Roman Catholic Diocese of Chiemsee

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Bishopric of Chiemsee
Bistum Chiemsee
1216–1808
Coat of arms

Capital
Circle
Bench
Herrenchiemsee
Bavarian until ?
none
Established 1216
Abolished 1808
Herrenchiemsee (left); Engraving by Merian, c. 1644
Chiemseehof, Salzburg

The Bishopric of Chiemsee was a Roman Catholic diocese. While based on the islands of the Chiemsee in Bavaria, Germany, most of its territory lay in the County of Tyrol, Austria. The bishopric ceased to be a residential see in 1808. and accordingly is today listed by the Catholic Church as a titular see.[1]

Establishment[edit]

The Bishopric of Chiemsee was established by the Archbishop of Salzburg, Eberhard II of Regensberg, on the islands of the Chiemsee in 1215. It followed the precedent set by his predecessor Gebhard, who had established the Bishopric of Gurk in 1072. This system of founding quite small suffragan dioceses was to be completed by the setting up of the bishoprics of Seckau in 1218 and Lavant in 1225. It was caused by the fact, that, after a large increase in size, stretching its borders from the Inn river in Bavaria to the Hungarian border, the archdiocese of Salzburg became hard to govern. Both the Holy Roman Emperor and the Pope gave their consent and support to the establishment of the bishopric in 1213.

Structure[edit]

All bishops of Chiemsee were selected by the Archbishops, for the bishops were the most important supporters of the archbishops. The bishops usually served as auxiliary bishops or fulfilled other duties for the archbishops. Locally the ruling of the bishopric rested mostly with the archdeacons who, supported by the Dukes of Bavaria, prevented the bishops from residing in the bishopric. Therefore, the Bishops never became prince-bishops of the Empire, unlike most other ecclesiarchs. Thus the bishopric should not be considered as a state of the Holy Roman Empire, but as a territory within the state of the archbishopric. Accordingly, the bishops held a seat in the archbishoprics diet.

At first, the nuns monastery of Frauenchiemsee was to be the seat of the bishopric, but subsequently, the monks monastery church of the nearbyBenedictine Abbey of Herrenchiemsee was chosen to be the diocesan cathedral. In fact, the seat of the bishopric was the so-called Chiemseehof in the city of Salzburg. This building nowadays is used by the parliament and the government of the State of Salzburg.

The bishopric was rather small, consisting of 10 parishes when it was created, and finally 11in 1804, mostly consisting of exclaves in the vicinity of St. Johann in Tirol.

The best known bishop was Berthold Pürstinger (1508 - 1525) who twice used his influence to save innocent people from (the town-councillors in 1511, and the peasants in 1524); after retiring from office became a noted humanist.

Abolition[edit]

Together with the secularisation of the archbishopric in 1803, the bishopric also lost its territorial function. In 1808 the diocese was abolished after the last bishop waived his rights. Temporarily under the rule of the Ordinariate of the Bishopric of Freising, the Austrian parts returned to Salzburg and were added to the Bishopric of Brixen in 1817/18, the rest becoming regular part of newly renamed Archbishopric of Munich-Freising.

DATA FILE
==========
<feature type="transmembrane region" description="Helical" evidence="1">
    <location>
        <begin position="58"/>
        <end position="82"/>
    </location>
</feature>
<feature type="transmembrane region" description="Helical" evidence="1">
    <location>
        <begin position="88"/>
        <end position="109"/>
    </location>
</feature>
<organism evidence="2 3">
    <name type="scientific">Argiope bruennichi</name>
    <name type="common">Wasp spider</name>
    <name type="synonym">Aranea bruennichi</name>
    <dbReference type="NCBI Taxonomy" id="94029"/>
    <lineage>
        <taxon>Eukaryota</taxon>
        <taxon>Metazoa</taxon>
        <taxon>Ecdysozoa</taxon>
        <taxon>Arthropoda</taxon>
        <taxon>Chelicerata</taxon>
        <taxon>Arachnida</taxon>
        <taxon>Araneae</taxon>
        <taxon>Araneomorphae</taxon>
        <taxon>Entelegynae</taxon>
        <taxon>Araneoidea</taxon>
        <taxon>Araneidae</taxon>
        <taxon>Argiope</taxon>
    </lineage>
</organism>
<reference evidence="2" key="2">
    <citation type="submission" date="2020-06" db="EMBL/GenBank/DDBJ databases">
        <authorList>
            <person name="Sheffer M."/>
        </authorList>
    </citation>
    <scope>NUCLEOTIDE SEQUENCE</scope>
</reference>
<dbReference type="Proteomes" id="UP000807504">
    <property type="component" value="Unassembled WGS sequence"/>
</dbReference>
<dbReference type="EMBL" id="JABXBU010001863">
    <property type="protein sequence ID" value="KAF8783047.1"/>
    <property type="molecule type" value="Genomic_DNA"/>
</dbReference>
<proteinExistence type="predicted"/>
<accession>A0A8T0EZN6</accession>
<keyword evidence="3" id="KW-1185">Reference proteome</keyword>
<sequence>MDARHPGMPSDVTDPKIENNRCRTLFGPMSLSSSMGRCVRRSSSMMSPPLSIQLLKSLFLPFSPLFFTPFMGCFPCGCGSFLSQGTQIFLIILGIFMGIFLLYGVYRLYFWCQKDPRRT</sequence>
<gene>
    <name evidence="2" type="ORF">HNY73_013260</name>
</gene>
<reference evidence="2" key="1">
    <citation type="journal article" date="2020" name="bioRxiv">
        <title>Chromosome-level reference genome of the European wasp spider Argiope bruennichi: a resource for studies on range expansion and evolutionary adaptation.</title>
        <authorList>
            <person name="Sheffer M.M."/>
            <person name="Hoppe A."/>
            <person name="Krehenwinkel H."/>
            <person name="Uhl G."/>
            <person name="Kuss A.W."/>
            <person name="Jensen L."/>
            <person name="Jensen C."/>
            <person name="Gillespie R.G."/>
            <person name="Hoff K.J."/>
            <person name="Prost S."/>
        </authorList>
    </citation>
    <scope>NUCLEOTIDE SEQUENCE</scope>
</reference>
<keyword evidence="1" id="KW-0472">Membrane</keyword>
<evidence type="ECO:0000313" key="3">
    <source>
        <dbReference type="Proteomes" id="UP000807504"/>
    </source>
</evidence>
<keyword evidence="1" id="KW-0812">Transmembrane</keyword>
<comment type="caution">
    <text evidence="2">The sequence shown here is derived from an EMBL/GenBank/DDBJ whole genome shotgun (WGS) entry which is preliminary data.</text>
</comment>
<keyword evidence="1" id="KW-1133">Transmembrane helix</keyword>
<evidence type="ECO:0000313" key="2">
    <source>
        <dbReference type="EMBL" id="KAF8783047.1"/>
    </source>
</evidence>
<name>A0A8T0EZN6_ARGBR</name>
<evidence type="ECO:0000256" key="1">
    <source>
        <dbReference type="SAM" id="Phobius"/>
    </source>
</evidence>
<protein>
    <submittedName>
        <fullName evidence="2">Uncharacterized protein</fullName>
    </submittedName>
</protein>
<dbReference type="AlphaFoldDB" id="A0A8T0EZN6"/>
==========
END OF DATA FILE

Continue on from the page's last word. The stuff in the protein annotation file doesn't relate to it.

List of Bishops of Chiemsee (1216 - 1808)[edit]

num[2] Name Reign Notes
1 Rudiger of Bergheim-Radeck[3] 1216–1233
2 Albert[4] 1233–1252
vacant 1244–1246 [citation needed]
Albert Suerbeer 1246–1247 Administrator; Archbishop of Armagh[citation needed]
Henry of Bilversheim 1247–1252 Administrator[citation needed]
3 Henry I[4] 1252–1266
4 Henry II, Bishop of Chiemsee [4] 1266–1274
5 John I of Ennstal[3] 1274–1279
6 Conrad I of Hintberg[4] 1279–1292
7 Frederick I of Fronau[3] 1292–1293
8 Albert of Bohnsdorf[4] 1293–1322
9 Ulrich I of Montpreis[3] 1322–1330
10 Conrad II of Liechtenstein[3] 1330–1355
11 Gerhoh of Waldeck[4] 1356–1359
12 Hugo of Schärfenberg[4] 1359–1360
13 Lodwig I Raidhofer[3] 1360–1361
14 Frederick II[4] 1361–1387
15 George I of Neuberg[4] 1387–1395
16 Eberhard of Berned[4] 1395–1399
17 Engelmar kröl[4] 1399–1420
18 Frederick III Theis of Thesingen[4] 1421–1429 Bishop of Lavant
19 John II Ebser[3] 1429–1438
20 Sylvester Pflieger[3] 1438–1453
21 Ulrich II of Plankenfels[3] 1453–1467
22 Bernard of Kraiburg[4] 1467–1477
23 George II Altdorfer[4] 1477–1495
24 Lodwig II Ebmer[3] 1495–1502
25 Christoph I Mendel of Steinfels|[4] 1502–1508
26 Berthold Pürstinger[4] 1508–1525
27 Aegid Rehm 1525–1536
28 Hieronymus Meittinger[3] 1536–1557
29 Christoph II Schlattl[4] 1557–1589
30 Sebastian Cattaneus[3] 1589–1609
31 Ernfried of Khünburg[4] 1610–1619
32 Nicholas of Wolkenstein[3] 1619–1624
33 Christopher III John of Liechtenstein[4] 1624–1643
34 Francis Vigil of Spaur[3] 1644–1670
35 Franz of Preysing[4] 1670–1687
36 Sigmund Ignatz of Wolkenstein[3] 1687–1696
37 Sigmund Carl of Castel-Barco[3] 1696–1708
38 John Sigmund Grag of Khünburg[3] 1708–1711 Bishop of Lavant
39 Franz Adolph of Wagensberg[3] 1712–1723 Bishop of Seckau
40 Carl Joseph of Khünburg[4] 1724–1729 Bishop of Seckau
41 Joseph Francis Valerian of Arco[3] 1730–1746
42 Franz Carl of Friedberg and Trauchburg[4] 1746–1772
43 Ferdinand Christoph of Zeil and Trauchburg[4] 1772–1786
44 Franz Xavier of Breuner[3] 1786–1797
45 Sigmund Christoph of Zeil und Trauchburg[3] 1797–1805 Archbishop of Salzburg
vacant 1805–1808

Notes[edit]

  1. ^ Segreteria di Stato Vaticano 2013, p. 868.
  2. ^ Deutinger 1850, pp. 236–237.
  3. ^ a b c d e f g h i j k l m n o p q r s t u Deutinger 1850, p. 237.
  4. ^ a b c d e f g h i j k l m n o p q r s t u v w Deutinger 1850, p. 236.

References[edit]

  • Deutinger, Martin (1850), Beiträge zu geschichte...des erzbisthums Münschen und Freysing, Lindaner, pp. 236–237
  • Segreteria di Stato Vaticano (2013), Annuario Pontificio 2013, Vatican City: Libreria editrice vaticana, p. 868, ISBN 978-88-209-9070-1

External links[edit]